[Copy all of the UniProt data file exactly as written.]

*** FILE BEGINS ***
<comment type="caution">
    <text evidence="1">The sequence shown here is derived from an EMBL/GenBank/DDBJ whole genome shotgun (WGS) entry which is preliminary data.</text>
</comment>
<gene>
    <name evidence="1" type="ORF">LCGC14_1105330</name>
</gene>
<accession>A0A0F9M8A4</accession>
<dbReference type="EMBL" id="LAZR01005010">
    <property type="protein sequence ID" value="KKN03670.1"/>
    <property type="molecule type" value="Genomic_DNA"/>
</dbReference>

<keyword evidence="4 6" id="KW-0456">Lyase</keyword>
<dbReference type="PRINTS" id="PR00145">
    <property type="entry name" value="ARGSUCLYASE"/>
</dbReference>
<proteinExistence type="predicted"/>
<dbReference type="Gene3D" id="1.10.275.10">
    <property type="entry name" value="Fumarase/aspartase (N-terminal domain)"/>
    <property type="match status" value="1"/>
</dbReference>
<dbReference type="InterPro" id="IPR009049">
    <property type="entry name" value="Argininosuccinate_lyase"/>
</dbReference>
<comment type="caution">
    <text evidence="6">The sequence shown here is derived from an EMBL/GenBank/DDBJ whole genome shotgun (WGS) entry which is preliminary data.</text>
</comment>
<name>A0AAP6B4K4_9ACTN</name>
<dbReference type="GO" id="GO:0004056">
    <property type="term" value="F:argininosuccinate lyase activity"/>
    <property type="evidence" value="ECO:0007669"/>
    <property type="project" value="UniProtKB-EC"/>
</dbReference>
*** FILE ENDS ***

<comment type="caution">
    <text evidence="1">The sequence shown here is derived from an EMBL/GenBank/DDBJ whole genome shotgun (WGS) entry which is preliminary data.</text>
</comment>
<gene>
    <name evidence="1" type="ORF">LCGC14_1105330</name>
</gene>
<accession>A0A0F9M8A4</accession>
<dbReference type="EMBL" id="LAZR01005010">
    <property type="protein sequence ID" value="KKN03670.1"/>
    <property type="molecule type" value="Genomic_DNA"/>
</dbReference>

<keyword evidence="4 6" id="KW-0456">Lyase</keyword>
<dbReference type="PRINTS" id="PR00145">
    <property type="entry name" value="ARGSUCLYASE"/>
</dbReference>
<proteinExistence type="predicted"/>
<dbReference type="Gene3D" id="1.10.275.10">
    <property type="entry name" value="Fumarase/aspartase (N-terminal domain)"/>
    <property type="match status" value="1"/>
</dbReference>
<dbReference type="InterPro" id="IPR009049">
    <property type="entry name" value="Argininosuccinate_lyase"/>
</dbReference>
<comment type="caution">
    <text evidence="6">The sequence shown here is derived from an EMBL/GenBank/DDBJ whole genome shotgun (WGS) entry which is preliminary data.</text>
</comment>
<name>A0AAP6B4K4_9ACTN</name>
<dbReference type="GO" id="GO:0004056">
    <property type="term" value="F:argininosuccinate lyase activity"/>
    <property type="evidence" value="ECO:0007669"/>
    <property type="project" value="UniProtKB-EC"/>
</dbReference>